History
7:17 am
Thu April 4, 2013

Cat From Middle Ages Leaves Mark On History

Transcript

STEVE INSKEEP, HOST:

Good morning. I'm Steve Inskeep. Here's an old saying: Feed and love a dog, and the dog thinks you must be God. Feed and love a cat, and the cat thinks, hey, I must be God. A cat from the Middle Ages apparently demanded attention. A researcher was recently studying a manuscript from 1445 in Croatia, and that researcher discovered paw prints. Apparently, a scribe was working in 1445 when the cat stepped in ink, and then stood with all four paws on the work in progress. It's MORNING EDITION. Transcript provided by NPR, Copyright NPR.

World
7:10 am
Thu April 4, 2013

New Zealand Movie Goer Notices Lack Of Explosions

Originally published on Thu April 4, 2013 10:30 am

Transcript

DAVID GREENE, HOST:

Good morning, I'm David Greene.

The action film "Jack Reacher" hit theaters in December, and it got some favorable reviews. But one New Zealand moviegoer didn't think it was action-packed enough. That's because the trailer featured an explosion that wasn't in the movie. Disappointed, the man complained to the Advertising Standards Authority. He said the explosion was one of the main reasons he went to see the flick in the first place. Paramount Pictures has now offered to refund the money for his ticket.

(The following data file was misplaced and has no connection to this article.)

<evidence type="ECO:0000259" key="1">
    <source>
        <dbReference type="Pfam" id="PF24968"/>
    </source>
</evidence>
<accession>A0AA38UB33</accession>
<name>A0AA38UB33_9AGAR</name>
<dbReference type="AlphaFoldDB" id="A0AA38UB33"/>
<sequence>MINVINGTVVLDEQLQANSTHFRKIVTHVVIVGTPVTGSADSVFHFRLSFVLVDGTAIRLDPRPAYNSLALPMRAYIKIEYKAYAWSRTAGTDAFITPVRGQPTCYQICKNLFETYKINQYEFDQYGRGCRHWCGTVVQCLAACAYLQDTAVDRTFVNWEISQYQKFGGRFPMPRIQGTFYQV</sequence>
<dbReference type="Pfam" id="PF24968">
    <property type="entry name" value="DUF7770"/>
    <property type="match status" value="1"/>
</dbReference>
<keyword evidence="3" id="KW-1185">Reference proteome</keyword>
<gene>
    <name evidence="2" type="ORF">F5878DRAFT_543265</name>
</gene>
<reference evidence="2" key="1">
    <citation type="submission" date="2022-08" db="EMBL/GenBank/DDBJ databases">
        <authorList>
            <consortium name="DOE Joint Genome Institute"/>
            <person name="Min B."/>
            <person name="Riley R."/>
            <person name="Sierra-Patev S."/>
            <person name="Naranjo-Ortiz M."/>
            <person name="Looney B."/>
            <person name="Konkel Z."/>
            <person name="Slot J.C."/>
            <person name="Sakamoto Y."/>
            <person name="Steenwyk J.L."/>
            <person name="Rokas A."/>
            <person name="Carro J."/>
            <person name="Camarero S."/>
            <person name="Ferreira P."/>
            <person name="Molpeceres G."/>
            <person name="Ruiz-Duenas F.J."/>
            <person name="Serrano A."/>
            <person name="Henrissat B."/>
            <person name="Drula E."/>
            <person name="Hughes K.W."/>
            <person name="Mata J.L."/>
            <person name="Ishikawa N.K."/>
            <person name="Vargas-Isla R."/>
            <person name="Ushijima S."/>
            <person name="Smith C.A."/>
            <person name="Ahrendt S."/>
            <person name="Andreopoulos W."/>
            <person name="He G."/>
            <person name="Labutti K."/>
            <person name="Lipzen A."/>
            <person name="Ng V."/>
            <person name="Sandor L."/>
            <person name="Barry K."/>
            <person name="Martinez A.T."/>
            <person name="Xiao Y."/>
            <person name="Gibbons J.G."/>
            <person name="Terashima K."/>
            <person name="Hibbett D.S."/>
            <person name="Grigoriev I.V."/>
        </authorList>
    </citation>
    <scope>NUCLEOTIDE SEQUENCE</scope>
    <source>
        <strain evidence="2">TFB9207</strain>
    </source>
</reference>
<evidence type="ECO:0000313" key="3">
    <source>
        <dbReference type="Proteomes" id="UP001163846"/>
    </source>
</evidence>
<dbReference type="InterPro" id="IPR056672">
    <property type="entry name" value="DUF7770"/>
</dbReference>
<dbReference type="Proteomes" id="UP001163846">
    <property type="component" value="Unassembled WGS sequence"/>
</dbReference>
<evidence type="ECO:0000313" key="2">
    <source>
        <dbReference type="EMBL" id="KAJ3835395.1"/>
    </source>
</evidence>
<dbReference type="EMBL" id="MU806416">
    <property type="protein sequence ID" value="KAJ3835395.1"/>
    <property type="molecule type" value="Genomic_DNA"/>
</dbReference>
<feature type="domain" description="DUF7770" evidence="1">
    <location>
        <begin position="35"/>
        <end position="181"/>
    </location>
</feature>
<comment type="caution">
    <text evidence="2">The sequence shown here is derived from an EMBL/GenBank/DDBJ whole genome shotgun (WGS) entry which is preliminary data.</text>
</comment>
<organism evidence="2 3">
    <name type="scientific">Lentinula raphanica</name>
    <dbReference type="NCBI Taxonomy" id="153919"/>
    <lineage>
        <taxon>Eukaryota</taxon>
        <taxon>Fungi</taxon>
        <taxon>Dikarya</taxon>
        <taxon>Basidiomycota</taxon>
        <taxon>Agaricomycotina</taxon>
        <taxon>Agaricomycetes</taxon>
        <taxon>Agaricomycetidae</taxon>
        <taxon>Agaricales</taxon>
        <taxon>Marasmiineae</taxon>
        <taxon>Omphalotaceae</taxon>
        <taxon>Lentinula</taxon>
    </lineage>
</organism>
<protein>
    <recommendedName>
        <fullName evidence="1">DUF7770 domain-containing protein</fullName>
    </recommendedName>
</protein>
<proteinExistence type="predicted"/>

Maud Newton is a writer, editor and blogger. Her reviews and essays have appeared in The New York Times Book Review, The Boston Globe, The Washington Post, The Los Angeles Times, The American Prospect, Newsday and other publications. She is a recipient of the City College of New York's Irwin and Alice Stark Short Fiction Award.

Book Reviews
7:03 am
Thu April 4, 2013

Racing From Art To Revolution And Back Again In 'The Flamethrowers'